People find each other through the written word
It's been 17 years since Bridget Jones' Diary first hit the scene, turning freelance journalist Helen Fielding into a best-selling author and screenwriter.
Her latest instalment, Mad About The Boy, follows Bridget, now 51, as she copes with the loss of her beloved Mark Darcy while trying to raise their children.
The Korea Herald/Asia News Network caught up with Fielding recently about how it feels to bring Bridget back into the public eye.
How are readers reacting to the death of Darcy?
I knew there would be a reaction but I did not expect to be watching the BBC News and see the Syrian crisis and then the next item, "Mark Darcy is dead!"
For a writer it's pretty great to create characters that people care about so much long after you've created them. And Colin (Firth) too (who played Mark Darcy in the movie version) - he created Mark Darcy because I based him on Mr Darcy played by Colin Firth in BBC's Pride And Prejudice.
He's a gentleman and he has such great qualities of kindness and decency as well as being gorgeous and a great kisser and all that!
I think what's interesting now is that readers are starting to read the book and they realise the story starts five years after Mark died.
And I think my readers have matured too. When I wrote the first book I was in my 30s, and so were many of the readers. So now they're older and things happen in life.
There's no one who gets through life without hard things happening or losing people and this is a book about a woman like many women, finding herself single in life and getting back out there in the dating world where the landscape has completely changed.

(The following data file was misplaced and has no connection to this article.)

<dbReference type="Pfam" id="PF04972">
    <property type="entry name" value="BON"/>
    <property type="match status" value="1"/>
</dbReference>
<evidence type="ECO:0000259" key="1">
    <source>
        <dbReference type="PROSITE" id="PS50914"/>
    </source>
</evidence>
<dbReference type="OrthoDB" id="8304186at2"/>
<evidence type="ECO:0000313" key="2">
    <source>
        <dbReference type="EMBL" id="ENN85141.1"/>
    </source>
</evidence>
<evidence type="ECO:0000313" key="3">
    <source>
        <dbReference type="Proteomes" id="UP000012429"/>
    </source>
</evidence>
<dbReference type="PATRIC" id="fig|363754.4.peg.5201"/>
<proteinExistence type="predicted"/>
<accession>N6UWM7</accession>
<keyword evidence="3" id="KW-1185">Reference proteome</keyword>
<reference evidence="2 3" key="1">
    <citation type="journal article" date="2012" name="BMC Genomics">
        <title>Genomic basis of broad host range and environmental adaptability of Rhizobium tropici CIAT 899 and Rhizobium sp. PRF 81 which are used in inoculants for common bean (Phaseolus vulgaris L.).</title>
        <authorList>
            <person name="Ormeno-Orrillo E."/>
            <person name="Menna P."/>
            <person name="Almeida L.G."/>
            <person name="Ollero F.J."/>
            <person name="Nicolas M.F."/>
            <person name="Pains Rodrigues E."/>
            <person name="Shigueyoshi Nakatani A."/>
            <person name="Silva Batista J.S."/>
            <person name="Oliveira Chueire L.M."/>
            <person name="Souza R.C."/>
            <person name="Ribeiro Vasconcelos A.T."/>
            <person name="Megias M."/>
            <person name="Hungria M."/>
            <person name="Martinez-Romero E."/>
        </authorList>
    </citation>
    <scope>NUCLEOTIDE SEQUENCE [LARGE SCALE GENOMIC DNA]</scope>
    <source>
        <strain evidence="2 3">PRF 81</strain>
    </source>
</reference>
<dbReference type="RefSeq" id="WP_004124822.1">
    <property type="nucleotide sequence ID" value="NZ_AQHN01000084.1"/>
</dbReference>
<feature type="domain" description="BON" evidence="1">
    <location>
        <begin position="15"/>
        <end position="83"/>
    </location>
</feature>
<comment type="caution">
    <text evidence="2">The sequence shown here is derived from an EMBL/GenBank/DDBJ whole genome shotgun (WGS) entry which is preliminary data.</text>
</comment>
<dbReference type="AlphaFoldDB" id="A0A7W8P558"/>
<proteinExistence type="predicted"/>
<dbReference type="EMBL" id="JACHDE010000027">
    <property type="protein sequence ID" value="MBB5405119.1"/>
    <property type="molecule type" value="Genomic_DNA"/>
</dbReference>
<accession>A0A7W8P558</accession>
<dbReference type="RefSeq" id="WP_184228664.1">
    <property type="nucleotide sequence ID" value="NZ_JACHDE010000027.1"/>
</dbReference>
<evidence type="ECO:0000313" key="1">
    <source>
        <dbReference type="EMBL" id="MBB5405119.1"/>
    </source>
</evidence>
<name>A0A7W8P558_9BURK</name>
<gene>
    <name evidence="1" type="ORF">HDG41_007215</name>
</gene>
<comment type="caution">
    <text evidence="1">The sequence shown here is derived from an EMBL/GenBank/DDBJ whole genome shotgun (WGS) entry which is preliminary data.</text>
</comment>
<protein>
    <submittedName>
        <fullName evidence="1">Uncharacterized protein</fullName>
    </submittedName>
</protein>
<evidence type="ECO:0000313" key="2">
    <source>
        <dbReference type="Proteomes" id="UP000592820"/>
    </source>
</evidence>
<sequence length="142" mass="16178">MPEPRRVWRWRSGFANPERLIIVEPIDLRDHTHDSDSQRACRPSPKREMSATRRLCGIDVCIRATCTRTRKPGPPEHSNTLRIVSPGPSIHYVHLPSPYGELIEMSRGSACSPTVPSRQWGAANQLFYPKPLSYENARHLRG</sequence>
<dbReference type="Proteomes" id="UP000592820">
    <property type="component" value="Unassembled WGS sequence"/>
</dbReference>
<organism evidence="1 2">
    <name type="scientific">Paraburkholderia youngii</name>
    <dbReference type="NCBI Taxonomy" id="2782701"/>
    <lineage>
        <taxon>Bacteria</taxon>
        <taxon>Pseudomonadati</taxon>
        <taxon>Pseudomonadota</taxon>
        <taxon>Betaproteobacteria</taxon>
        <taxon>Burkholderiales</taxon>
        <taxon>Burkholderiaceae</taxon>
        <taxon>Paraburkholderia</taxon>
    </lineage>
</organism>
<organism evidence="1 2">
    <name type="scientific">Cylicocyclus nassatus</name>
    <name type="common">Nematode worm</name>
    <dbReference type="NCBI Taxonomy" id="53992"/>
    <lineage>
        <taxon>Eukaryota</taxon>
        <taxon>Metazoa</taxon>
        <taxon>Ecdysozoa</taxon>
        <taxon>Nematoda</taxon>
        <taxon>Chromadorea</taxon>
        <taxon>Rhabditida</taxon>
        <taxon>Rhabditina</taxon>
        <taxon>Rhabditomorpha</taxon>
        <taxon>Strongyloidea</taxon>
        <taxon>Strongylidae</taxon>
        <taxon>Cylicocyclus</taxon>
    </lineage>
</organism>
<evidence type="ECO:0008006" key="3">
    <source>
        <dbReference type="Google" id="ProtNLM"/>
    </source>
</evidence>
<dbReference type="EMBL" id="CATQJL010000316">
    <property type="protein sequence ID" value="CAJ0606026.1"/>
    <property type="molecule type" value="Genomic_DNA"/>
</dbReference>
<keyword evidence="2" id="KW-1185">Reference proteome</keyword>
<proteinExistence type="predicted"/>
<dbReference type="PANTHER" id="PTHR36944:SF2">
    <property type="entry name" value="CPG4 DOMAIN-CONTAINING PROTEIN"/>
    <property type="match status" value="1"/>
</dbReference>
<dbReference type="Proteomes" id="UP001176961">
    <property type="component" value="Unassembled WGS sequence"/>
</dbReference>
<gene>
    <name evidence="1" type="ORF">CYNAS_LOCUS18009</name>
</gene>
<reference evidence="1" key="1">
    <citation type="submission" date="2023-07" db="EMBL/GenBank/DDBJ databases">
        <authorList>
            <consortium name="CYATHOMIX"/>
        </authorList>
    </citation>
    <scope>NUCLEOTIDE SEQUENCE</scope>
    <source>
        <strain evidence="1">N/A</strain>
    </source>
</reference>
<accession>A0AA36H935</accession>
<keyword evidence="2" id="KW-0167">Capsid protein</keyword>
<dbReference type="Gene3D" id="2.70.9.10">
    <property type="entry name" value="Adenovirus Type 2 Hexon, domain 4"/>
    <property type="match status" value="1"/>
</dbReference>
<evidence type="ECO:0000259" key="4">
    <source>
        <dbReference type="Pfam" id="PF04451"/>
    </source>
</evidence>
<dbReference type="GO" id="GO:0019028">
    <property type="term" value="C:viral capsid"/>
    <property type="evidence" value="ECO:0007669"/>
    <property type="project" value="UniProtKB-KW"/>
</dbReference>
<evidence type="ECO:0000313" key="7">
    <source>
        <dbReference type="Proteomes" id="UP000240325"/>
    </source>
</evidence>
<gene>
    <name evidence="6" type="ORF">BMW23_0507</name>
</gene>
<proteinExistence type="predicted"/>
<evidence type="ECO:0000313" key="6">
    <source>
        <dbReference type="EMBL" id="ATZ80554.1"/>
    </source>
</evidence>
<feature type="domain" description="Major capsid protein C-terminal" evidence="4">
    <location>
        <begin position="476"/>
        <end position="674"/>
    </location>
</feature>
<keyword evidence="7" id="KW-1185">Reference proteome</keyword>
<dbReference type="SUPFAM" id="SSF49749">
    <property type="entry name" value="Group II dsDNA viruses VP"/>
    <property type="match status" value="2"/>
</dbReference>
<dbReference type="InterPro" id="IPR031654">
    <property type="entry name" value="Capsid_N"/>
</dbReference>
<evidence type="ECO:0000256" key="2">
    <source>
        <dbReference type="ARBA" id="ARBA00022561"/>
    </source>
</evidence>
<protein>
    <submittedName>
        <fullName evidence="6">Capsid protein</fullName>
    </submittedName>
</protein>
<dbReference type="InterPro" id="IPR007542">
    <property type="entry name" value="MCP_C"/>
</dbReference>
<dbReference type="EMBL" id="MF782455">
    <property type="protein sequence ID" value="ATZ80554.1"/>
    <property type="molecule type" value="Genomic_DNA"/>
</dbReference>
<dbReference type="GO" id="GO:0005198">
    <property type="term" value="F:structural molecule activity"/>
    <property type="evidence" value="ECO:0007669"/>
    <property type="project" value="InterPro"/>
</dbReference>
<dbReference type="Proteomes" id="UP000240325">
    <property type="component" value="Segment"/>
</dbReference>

Are there any plans to make this into a movie?
We haven't got that far yet. I had actually written the whole thing before I'd shown it to anyone - I spent a lot of time editing. So there hasn't been any time to think beyond that.
Bridget finds a "toy boy" - a 30-year-old love interest named Roxster. Who should play Roxster in the movie?
All I can say is I want to be there in that casting session. They should try lots of people.
Is anyone honest about their age when they date online?
One of the characters in the book, Jude, says, "It's a zoo out there", but through all that, people find each other and I think it's through writing, through the written word.
I think that's the wonderful thing about social media - that people are having to be really creative with language to write short things.
You know as a journalist, it's much harder to write short than long. I think in terms of online dating, you can pick up each other's tones with writing. So in the book, Bridget meets Roxster on Twitter and they find they share a sense of humour and find each other through their words and then they find they fancy each other. A lot of people do find people online and I think it's great.
Another possible love interest for Bridget is the character Mr Wallaker. He doesn't seem like the tweeting type.
Well, you never know with Mr Wallaker. He's the real Mr Darcy/Captain von Trapp kind of archetype.
I love having two characters who are clashing to start with and then spend the whole book finding out they are the yin and yang and they need each other. I love that Jane Austen plot and I have no shame in stealing it from her!
Mad About The Boy is available at all major book stores here at a regular price of $24.95 (inclusive of GST).